Al-Azhar mosque (CNA photo) –

al-azhar Mosque - CNA

Following his audience with the Holy Father, the Grand Imam and his delegation met briefly with Cardinal Tauran and Bishop Guixot Ayuso in another audience hall in the Apostolic Palace.


Pope Francis told the Grand Imam of Al-Azhar, Sheik Ahmed Muhammad Al-Tayyib, this morning that “the meeting was the message.”

And, in a subtle but significant way, the Holy See Press Office underlined that by calling the meeting “very cordial,” adding the word “very” to its usual description of a papal meeting as “cordial.”

To know why today was historic, let’s take another look – a fairly long one – at some recent Church history, starting with Pope Benedict XVI’s September 12 speech in Regensburg, Germany during a visit to his home country and region of Bavaria. In that speech, Pope Benedict used some quotations that riled up the Muslim world for months afterwards.

It was the third Paragraph that caused all the furor when the Pope used a quote from a conversation between the “erudite Byzantine emperor Manuel II Paleologus and an educated Persian on the subject of Christianity and Islam.” Benedict quoted the emperor who said to “his interlocutor with a startling brusqueness, a brusqueness that we find unacceptable, on the central question about the relationship between religion and violence in general: ‘Show me just what Mohammed brought that was new, and there you will find things only evil and inhuman, such as his command to spread by the sword the faith he preached’.”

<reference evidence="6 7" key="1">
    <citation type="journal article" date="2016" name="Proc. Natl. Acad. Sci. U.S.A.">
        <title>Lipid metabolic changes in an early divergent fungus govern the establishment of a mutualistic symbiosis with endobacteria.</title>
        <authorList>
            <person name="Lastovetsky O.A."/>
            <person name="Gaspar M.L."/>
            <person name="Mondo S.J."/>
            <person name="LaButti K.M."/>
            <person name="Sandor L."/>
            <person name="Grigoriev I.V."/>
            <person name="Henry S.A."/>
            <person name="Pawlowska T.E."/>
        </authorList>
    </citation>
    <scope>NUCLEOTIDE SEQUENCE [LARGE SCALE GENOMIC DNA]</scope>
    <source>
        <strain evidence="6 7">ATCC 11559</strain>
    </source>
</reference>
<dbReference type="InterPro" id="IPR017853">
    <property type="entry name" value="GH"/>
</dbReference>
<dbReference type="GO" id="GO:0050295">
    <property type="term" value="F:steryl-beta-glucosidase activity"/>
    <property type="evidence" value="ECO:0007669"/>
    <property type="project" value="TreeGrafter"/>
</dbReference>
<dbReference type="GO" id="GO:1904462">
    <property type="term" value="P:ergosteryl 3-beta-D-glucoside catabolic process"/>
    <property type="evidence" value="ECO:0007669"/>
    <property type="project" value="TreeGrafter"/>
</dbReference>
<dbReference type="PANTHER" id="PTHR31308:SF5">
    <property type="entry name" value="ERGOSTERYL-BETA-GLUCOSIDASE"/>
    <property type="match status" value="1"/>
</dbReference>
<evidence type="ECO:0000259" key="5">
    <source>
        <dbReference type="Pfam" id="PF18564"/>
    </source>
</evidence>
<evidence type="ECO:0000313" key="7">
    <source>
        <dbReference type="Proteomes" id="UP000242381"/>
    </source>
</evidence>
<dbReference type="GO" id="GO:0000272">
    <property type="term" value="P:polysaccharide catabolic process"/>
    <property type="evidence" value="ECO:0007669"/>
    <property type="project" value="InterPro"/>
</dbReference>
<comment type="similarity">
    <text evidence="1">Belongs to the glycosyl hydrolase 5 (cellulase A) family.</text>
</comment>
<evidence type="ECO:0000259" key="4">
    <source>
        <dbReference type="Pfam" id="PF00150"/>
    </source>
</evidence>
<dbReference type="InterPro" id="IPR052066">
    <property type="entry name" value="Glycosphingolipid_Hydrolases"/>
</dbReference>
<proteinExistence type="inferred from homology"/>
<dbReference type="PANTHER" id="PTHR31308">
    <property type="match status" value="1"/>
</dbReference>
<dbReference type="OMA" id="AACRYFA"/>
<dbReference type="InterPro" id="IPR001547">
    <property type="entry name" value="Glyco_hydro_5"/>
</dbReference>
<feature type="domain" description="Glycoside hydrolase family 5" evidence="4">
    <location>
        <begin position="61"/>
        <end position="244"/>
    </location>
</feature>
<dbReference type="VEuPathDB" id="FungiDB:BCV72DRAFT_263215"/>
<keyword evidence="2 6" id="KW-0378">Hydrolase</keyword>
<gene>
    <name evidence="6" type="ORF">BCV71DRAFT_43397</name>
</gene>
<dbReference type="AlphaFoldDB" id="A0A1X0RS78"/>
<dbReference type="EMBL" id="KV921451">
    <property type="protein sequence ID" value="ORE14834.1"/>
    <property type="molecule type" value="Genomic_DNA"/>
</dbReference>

At the time, I studied the various language texts and noted one difference – a difference that was for me an interesting, almost startling one: of the six language versions of the papal talk, only one, English, does not use the word jihad in that paragraph. We see German – Djihād, des heiligen Krieges; French – djihad, de la guerre sainte; Italian – jihād, della guerra santa; English – holy war; Portuguese jihād, da guerra santa, and Spanish: yihad, la guerra santa.